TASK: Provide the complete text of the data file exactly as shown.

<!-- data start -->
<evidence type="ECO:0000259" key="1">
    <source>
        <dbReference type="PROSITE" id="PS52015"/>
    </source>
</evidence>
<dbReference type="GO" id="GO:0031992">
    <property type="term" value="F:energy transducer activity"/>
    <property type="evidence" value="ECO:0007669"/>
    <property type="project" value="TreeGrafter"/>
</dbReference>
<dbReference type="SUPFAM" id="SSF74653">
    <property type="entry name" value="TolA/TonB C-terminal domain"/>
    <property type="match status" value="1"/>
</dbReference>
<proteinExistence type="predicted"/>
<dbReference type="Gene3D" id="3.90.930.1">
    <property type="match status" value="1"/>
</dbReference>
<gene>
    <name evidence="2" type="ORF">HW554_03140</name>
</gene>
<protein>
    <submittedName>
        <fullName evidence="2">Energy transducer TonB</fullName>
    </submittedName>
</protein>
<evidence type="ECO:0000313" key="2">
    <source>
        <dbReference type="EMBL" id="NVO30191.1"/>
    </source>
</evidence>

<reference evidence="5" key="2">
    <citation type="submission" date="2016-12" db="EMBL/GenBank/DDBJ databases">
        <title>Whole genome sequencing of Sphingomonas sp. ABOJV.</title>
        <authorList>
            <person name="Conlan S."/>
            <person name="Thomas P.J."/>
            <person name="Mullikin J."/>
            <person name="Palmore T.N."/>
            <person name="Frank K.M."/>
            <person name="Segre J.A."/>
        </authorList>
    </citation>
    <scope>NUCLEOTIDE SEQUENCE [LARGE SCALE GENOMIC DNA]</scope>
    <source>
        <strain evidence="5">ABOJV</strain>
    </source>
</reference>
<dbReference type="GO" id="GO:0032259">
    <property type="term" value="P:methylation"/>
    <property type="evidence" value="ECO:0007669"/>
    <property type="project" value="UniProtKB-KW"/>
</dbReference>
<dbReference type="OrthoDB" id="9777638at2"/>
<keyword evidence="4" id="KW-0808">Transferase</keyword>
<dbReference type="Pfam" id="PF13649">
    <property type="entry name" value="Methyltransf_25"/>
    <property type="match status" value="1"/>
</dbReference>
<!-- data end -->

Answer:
<evidence type="ECO:0000259" key="1">
    <source>
        <dbReference type="PROSITE" id="PS52015"/>
    </source>
</evidence>
<dbReference type="GO" id="GO:0031992">
    <property type="term" value="F:energy transducer activity"/>
    <property type="evidence" value="ECO:0007669"/>
    <property type="project" value="TreeGrafter"/>
</dbReference>
<dbReference type="SUPFAM" id="SSF74653">
    <property type="entry name" value="TolA/TonB C-terminal domain"/>
    <property type="match status" value="1"/>
</dbReference>
<proteinExistence type="predicted"/>
<dbReference type="Gene3D" id="3.90.930.1">
    <property type="match status" value="1"/>
</dbReference>
<gene>
    <name evidence="2" type="ORF">HW554_03140</name>
</gene>
<protein>
    <submittedName>
        <fullName evidence="2">Energy transducer TonB</fullName>
    </submittedName>
</protein>
<evidence type="ECO:0000313" key="2">
    <source>
        <dbReference type="EMBL" id="NVO30191.1"/>
    </source>
</evidence>

<reference evidence="5" key="2">
    <citation type="submission" date="2016-12" db="EMBL/GenBank/DDBJ databases">
        <title>Whole genome sequencing of Sphingomonas sp. ABOJV.</title>
        <authorList>
            <person name="Conlan S."/>
            <person name="Thomas P.J."/>
            <person name="Mullikin J."/>
            <person name="Palmore T.N."/>
            <person name="Frank K.M."/>
            <person name="Segre J.A."/>
        </authorList>
    </citation>
    <scope>NUCLEOTIDE SEQUENCE [LARGE SCALE GENOMIC DNA]</scope>
    <source>
        <strain evidence="5">ABOJV</strain>
    </source>
</reference>
<dbReference type="GO" id="GO:0032259">
    <property type="term" value="P:methylation"/>
    <property type="evidence" value="ECO:0007669"/>
    <property type="project" value="UniProtKB-KW"/>
</dbReference>
<dbReference type="OrthoDB" id="9777638at2"/>
<keyword evidence="4" id="KW-0808">Transferase</keyword>
<dbReference type="Pfam" id="PF13649">
    <property type="entry name" value="Methyltransf_25"/>
    <property type="match status" value="1"/>
</dbReference>